Can We be Grateful when the Healing is Painful?
Two weeks ago I had my very first visit to the dermatologist. At 46 years old, I found myself face to face with a must-have-been-a-resident-yesterday doctor asking what has (finally) brought me in?
I was embarrassed to tell him it was a tiny mole that had formed in the oddest of places - between my toes. It didn't hurt, but the sunless location and the dark pigment made me uncomfortable about how and why it got there. Despite being fair with a lot of freckles, it nonetheless had been nagging at me for a while and I just decided I wanted to stop worrying about it. Without missing a beat, the young doc looked closely and said, 'Yes, I agree. Let's take that off.'
For those of you who've been through these procedures this may not come as big news to you but if, like me, you have been flung into a world previously unfamiliar you may appreciate my utter surprise when the words 'You may feel a little pinch' was followed by a previously-undiscussed shot of lidocaine to numb (not quite totally) the space between my first and second toes. You can't - or at least I can't - really spread out your toes and this awkward and mildly uncomfortable procedure of removing said mole and then having to stitch the space where it was, commenced. There would be a biopsy. There would be an antibiotic prescription to prevent infection. There would be an appointment to remove stitches. There would be notes about cell normalcy and a rating that would come back. And there would be me, with a not easily visible but shockingly painful wound slowly healing in, of all places, the space between my toes.
Ten days later, a few days after the procedure to without-lidocaine-and-thus-quite-painfully remove the stitches, I got the results of the biopsy. Moderate to severe abnormal cells. Not the news we were hoping for. I should come in for an additional body scan because I've never had one. Probably nothing to worry about but just in case.
A seemingly stupid little mark, became a throbbing little wound, became a mind-bending, anxiety-producing moment. And as the wound (which opened right back up after the stitches came out), begins to heal shut, it does what wounds often do. It hurts. It aches. It itches. It reminds me over and over and over again about a foreign mass of cells that just threatened my body, my health: potentially my life.
It's a tiny wound. But painful in its healing. More painful than when it was at its most threatening; which was when I didn't feel anything at all.
And our emotional healing is just exactly like that. Healing hurts - like the painful, incessant itching of a closing wound if we're lucky, and more like the debridement of a very bad burn if we're not. This healing is peeling back layers of malignant protections. They're attached to you - to your skin and bone, and also to your soul. The only way to get to the 'you' that can heal is cut that invader off...ironically, these types of wounds require further hurt before healing actually begins.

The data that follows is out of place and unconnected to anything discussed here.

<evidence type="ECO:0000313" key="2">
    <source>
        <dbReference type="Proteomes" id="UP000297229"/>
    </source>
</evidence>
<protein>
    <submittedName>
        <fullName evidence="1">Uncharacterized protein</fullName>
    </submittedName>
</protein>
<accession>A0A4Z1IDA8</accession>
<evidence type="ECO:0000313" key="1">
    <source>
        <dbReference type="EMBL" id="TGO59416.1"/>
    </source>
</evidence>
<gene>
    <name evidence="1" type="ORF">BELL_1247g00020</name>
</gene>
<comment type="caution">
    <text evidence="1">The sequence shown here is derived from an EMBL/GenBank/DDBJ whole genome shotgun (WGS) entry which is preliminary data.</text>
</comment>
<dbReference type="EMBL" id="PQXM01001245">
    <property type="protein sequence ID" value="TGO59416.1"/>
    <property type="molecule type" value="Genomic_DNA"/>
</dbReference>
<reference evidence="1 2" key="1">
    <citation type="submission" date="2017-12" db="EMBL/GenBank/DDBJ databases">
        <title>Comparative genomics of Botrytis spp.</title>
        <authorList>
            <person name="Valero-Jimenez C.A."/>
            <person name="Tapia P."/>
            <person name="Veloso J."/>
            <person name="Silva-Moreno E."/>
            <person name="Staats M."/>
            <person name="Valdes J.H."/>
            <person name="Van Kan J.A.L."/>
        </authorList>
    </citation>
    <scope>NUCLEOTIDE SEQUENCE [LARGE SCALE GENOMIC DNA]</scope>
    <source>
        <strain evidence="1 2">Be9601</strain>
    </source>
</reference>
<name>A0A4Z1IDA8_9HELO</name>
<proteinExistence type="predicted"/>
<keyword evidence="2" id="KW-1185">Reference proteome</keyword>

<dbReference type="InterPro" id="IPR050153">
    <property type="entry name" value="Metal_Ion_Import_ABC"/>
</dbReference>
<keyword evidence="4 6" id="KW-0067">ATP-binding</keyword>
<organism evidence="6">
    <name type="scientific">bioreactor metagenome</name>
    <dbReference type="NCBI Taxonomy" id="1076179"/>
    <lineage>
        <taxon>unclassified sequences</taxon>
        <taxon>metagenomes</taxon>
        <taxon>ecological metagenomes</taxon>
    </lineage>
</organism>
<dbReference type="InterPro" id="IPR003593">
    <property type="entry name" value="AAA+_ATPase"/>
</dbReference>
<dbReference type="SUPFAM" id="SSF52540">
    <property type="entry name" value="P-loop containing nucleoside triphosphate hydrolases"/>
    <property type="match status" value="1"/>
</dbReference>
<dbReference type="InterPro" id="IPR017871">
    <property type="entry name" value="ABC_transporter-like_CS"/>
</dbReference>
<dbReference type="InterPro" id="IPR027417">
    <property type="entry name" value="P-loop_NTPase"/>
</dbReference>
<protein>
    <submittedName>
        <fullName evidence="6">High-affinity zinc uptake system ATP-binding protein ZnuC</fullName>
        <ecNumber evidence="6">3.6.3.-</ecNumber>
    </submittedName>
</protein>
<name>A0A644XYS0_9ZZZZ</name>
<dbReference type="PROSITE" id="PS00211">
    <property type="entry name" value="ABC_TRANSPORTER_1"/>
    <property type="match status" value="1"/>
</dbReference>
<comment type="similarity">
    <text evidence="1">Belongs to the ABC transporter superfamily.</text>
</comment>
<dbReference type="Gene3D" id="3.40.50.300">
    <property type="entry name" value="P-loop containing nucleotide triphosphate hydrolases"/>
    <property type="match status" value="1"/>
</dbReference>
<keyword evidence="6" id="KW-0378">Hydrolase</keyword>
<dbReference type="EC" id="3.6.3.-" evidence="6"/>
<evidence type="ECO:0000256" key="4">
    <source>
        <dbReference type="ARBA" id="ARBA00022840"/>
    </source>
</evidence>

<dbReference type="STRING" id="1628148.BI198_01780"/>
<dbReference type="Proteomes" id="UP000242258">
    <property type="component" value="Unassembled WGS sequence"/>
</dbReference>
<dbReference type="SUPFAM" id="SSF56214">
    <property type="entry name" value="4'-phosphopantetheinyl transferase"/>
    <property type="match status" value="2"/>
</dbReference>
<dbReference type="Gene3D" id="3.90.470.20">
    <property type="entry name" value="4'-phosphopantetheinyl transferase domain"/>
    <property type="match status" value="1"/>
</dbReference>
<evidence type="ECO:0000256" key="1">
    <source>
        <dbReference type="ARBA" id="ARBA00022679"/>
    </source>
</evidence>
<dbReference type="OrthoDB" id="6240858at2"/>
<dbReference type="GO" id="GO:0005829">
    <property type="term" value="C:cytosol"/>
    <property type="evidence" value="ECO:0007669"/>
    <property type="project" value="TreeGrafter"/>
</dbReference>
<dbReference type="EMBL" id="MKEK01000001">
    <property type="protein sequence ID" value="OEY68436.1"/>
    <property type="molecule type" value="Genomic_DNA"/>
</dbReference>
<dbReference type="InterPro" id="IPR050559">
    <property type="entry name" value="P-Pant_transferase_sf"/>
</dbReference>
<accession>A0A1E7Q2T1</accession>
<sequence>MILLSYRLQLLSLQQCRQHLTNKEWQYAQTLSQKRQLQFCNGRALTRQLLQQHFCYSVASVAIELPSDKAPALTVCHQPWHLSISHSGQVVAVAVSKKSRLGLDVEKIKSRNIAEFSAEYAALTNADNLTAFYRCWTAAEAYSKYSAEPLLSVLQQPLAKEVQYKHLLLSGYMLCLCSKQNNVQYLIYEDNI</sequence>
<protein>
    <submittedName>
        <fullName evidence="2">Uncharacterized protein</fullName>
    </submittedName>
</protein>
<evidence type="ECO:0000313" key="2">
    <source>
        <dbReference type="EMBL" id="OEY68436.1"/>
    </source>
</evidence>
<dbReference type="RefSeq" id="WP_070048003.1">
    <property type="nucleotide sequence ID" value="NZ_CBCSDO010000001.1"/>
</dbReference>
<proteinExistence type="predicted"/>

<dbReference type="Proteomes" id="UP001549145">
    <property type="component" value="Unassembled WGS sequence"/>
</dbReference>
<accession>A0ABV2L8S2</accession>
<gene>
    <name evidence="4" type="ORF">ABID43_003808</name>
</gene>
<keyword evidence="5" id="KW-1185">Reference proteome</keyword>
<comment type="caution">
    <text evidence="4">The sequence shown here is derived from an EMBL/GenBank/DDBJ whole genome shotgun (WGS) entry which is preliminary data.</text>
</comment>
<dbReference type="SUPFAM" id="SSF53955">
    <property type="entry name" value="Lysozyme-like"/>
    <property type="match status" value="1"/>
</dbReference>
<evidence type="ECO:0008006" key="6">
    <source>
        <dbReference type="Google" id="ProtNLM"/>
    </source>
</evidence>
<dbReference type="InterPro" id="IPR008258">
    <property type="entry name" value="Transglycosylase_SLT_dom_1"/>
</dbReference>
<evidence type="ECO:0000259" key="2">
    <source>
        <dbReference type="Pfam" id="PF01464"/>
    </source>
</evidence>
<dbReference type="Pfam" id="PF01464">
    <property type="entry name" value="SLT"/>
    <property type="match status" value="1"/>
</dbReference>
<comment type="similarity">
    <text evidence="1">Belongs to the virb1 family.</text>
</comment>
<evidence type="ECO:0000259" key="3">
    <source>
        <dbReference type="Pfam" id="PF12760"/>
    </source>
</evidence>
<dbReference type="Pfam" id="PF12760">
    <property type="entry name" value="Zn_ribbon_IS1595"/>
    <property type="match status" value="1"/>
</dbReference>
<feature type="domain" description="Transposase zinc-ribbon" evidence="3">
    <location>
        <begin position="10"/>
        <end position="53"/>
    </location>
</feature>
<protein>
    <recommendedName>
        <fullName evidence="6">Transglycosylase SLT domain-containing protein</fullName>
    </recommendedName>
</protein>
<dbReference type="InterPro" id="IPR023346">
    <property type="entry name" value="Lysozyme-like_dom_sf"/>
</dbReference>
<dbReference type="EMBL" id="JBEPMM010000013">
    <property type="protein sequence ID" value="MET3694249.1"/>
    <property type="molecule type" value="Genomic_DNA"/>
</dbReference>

So, with that little space between my toes still throbbing, I went and got the best news I could have had. I managed to find the only place on my skin that is currently housing those malignant cells and the doctor whose age and swiftness I worried about got the entire thing leaving me with yes, a wound, but clean margins.
My foot still hurts - the annoyingly sensitive skin between my toes and the bundles of nerves and tendons that wrap around my skeleton at the very foundation of my body let me know several times an hour that they have been disturbed, that they are trying to rebuild, and that doing so requires my attention. And I suddenly find that I am so very grateful for it. I am grateful I ultimately chose to examine that which just didn't seem right, that which I knew could be a threat even as it was tacit and painless. I listened to my inner voice and determined it was better to not ignore, but instead to reveal. I'm glad for the pain of healing that has followed: The pain I walked (metaphorically and literally!) into.
When you embrace Emotional healing, I believe most of us at some level often realize that the wound might be really bad and it isn't causing any apparent problem right now. But the reality is, it could silently be taking you away. You can choose to go ahead with the healing procedure even if that first step is pain or you can choose to back away and the invader metastasizes. We know the truth - healing hurts in a way the wounding never did.
So why disturb that place? Why choose the pain? Because it's the only path to authenticity. The only way to get to the whole you, the real you, the you that you are seeking to release, is to heal from whatever wounds caused you to lose yourself in the first place.
As the 'grateful' season is among us, I posit that we try to learn to be grateful for the pain that inevitably comes from this healing process. Not washing over the pain that inflicted those wounds to begin with, but to sit with, acknowledge, and even honor our however-slowly-closing wounds that represent our own growth. Our road to ourselves. It means we are peeling back the layers of our hurt. Will it leave a scar? Possibly - even probably. Will the healing leave you the same? Probably not. Is the unpredictable itch, throb, and stab of healing worth it? Most definitely. And I, for one, am grateful for it.